How to Fix a Waterlogged Lawn
Waterlogged lawns occur when clay-like, dense or compacted soil is subjected to periods of heavy rain. The rainwater sits on the surface of the lawn and fails to drain away through the soil, leaving the lawn underwater.
Healthy soil is full of air, which allows grass roots to breathe, but when water saturates the soil, the air in the soil travels to the surface and escapes. This is a problem for grass roots as they need oxygen to live.
Although grass is quite hardy and could survive a few days without oxygen, it would eventually begin to turn yellow and die.
How to Spot a Waterlogged Lawn
This might sound obvious – if a lawn is either partly or fully covered by water it’s safe to say it’s waterlogged. However, you might come across a lawn which isn’t currently saturated, so it is not immediately obvious that the lawn is prone to waterlogging.
A waterlogged lawn is squelchy to walk on and it may have a lot of moss growth. Examine the blades of grass for signs of yellowing which indicates the lawn is, or has recently been, starved of oxygen.
How to Fix a Waterlogged Lawn
Firstly, and most importantly, you must make every effort not to walk on the grass. Footsteps on the waterlogged lawn will squeeze out any remaining oxygen from the soil which will kill the grass faster, as well as further compacting the soil which will make the problem worse.
Once the water has gone, assess the damage and consider the following steps to fix the lawn.
Aerating the lawn will help to improve drainage and will add air into the soil which will improve the conditions for the grass roots to live in. You can aerate the lawn by either spiking the lawn with a garden fork or aerator shoes, or by using a hollow tine aerator. The best tool will depend on the severity of the waterlogging which has occurred and the type of soil you are dealing with.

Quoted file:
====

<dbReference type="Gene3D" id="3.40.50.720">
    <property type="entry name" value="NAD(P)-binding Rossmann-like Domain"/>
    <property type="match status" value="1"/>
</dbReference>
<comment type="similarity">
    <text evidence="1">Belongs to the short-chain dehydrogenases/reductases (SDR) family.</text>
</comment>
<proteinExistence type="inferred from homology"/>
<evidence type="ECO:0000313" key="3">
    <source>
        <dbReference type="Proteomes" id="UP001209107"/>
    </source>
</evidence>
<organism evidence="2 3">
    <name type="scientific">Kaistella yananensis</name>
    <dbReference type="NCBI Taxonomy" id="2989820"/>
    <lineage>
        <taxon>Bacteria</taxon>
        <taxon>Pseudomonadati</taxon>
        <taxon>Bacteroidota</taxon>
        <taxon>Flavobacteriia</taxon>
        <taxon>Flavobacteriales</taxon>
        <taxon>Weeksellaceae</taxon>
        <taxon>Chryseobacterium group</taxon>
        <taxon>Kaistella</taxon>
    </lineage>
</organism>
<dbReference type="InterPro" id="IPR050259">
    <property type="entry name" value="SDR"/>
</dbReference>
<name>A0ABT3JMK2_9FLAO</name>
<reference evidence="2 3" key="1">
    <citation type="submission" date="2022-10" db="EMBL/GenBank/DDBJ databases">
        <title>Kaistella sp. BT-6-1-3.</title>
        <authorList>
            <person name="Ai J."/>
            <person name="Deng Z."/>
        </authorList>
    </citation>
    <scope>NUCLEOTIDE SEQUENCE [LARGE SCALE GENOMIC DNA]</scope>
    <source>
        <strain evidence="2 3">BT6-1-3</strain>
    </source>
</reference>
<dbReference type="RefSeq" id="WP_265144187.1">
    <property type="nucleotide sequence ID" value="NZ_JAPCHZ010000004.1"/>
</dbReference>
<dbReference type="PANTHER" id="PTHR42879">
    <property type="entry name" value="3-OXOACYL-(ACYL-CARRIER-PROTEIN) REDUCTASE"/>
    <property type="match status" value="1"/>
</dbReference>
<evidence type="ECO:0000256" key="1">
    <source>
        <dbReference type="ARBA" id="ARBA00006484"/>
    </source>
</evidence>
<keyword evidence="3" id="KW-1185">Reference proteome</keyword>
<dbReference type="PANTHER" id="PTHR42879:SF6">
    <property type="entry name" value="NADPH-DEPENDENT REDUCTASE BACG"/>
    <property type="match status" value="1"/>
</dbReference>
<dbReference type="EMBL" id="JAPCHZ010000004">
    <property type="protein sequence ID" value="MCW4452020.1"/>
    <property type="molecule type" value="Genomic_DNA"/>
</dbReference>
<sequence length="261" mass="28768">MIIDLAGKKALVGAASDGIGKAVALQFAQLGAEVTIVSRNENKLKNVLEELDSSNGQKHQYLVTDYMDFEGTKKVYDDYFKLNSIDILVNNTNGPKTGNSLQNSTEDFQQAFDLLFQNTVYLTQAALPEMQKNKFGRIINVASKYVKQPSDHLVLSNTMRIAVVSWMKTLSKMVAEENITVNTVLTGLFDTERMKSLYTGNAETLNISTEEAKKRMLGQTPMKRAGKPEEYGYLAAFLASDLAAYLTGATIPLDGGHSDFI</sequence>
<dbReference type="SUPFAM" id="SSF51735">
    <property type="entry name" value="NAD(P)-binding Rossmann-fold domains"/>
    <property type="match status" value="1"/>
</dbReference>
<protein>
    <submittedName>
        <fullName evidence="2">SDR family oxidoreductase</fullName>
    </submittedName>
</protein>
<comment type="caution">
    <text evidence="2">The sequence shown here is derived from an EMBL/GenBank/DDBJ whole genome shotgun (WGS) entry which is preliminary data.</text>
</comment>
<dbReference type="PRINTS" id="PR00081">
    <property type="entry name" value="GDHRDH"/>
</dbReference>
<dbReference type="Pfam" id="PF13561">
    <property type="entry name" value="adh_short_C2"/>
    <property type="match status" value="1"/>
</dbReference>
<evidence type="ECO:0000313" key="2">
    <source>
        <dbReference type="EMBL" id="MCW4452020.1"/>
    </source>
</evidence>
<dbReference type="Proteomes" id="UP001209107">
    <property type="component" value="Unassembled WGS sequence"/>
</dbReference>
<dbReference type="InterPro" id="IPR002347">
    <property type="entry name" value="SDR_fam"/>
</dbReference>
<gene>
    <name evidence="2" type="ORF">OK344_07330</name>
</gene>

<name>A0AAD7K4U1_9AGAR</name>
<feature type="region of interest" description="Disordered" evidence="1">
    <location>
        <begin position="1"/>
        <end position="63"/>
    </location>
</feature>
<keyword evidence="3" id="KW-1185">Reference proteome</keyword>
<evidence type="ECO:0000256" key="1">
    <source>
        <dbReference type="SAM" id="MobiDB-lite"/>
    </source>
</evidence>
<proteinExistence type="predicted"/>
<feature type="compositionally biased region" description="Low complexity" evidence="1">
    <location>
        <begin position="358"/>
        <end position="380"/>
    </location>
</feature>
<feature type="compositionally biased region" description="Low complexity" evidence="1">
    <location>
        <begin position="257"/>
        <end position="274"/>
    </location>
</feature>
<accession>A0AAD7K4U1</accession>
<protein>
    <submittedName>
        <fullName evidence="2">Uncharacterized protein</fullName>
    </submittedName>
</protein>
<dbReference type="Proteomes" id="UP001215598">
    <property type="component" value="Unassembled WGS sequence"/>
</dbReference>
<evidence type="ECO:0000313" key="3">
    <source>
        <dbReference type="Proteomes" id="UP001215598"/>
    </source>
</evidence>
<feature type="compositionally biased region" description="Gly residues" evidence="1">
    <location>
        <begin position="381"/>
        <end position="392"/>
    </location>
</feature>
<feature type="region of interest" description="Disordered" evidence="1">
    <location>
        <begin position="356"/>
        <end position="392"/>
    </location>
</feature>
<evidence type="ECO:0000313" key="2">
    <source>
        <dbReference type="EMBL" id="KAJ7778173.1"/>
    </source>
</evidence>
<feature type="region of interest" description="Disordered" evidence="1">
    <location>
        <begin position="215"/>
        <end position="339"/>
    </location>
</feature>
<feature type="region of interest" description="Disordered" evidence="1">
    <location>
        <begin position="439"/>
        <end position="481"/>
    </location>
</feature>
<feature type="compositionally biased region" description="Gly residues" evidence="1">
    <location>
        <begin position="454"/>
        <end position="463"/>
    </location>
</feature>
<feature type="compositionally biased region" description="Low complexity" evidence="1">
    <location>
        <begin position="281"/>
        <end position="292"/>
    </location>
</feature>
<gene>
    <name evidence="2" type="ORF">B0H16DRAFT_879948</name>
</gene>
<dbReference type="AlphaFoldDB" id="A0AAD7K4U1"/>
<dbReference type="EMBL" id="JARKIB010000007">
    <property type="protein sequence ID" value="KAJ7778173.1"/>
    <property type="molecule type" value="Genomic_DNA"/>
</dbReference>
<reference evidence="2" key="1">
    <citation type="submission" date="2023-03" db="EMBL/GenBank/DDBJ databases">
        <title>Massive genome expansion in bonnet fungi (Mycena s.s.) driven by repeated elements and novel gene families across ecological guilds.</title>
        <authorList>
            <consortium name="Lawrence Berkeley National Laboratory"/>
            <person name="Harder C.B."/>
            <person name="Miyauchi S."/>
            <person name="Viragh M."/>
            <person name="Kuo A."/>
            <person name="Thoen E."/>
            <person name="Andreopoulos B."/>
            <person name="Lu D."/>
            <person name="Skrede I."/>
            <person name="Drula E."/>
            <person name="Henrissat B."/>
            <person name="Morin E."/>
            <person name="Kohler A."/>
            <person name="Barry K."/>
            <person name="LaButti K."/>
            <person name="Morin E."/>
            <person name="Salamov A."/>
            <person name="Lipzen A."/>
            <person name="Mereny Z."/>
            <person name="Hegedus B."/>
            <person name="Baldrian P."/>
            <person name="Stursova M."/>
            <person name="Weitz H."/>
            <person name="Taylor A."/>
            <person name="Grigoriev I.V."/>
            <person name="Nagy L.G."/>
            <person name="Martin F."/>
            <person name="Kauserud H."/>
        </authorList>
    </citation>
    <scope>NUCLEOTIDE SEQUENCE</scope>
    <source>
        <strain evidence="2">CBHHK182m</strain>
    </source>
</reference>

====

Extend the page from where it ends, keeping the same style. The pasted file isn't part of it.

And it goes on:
A hollow tine aerator removes cylinders of soil 10-15cm deep, which can then be filled with horticultural sharp sand which will help to keep the soil loose and draw out the moisture, this will help the lawn to recover more quickly
Regular aeration is essential throughout the spring and summer months to help minimise the compaction of the soil, which will in turn help to minimise waterlogging in the autumn and winter.
Appropriate soil cultivation is essential in areas where soil is all or mostly clay, or where the soil has been heavily compacted. Adding bulky organic matter, like compost, will improve the soil structure and create a better foundation for lawns and grass roots. Incorporating as much as one wheelbarrow of compost per square metre of ground is a good place to start. You may find you need more or less compost depending on the composition of the existing soil.
Moss Killer & Fertiliser
Wet soils and dead patches of grass allow for moss to grow. This should be treated with a moss killer to prevent the moss from taking over, allowing the lawn to thrive.
Fertiliser should be used on the lawn during the spring to help the grass recover from the wet winter. Using a fertiliser will also help the root system to develop into a more substantial network which should further help the grass to withstand waterlogging in the following winter.
Other Things To Consider
A French Drain
Consider a French drain if the waterlogging problem is considerable, although this will likely involve considerable upheaval and therefore incur greater costs. If you have tried everything else and the lawn is still prone to waterlogging, this option will help surface water run away from the problem area.
Choose pathways and patio surfaces which allow water to easily soak in, this will help to prevent the water running off and onto the grass area.
Dig a Ditch
This is not a suitable suggestion for everyone’s garden, but digging a ditch at the lowest point would allow water to run away and sit somewhere it won’t do any damage.
Plant a Bog Garden
Create a bog garden by choosing plants which thrive in waterlogged areas and will also help to soak up water. A bog garden can create an almost tropical look and creates a nice habitat for insects.
Seed the lawn in the spring and summer, both on bare patches and where the grass is thick. Not only will this help to keep moss at bay, it will also help to create a thicker lawn with a more complex root structure which will be able to absorb more water during the next rainy season. Be sure to choose a grass seed which has a resilience to damp roots as it will be better suited to the conditions.
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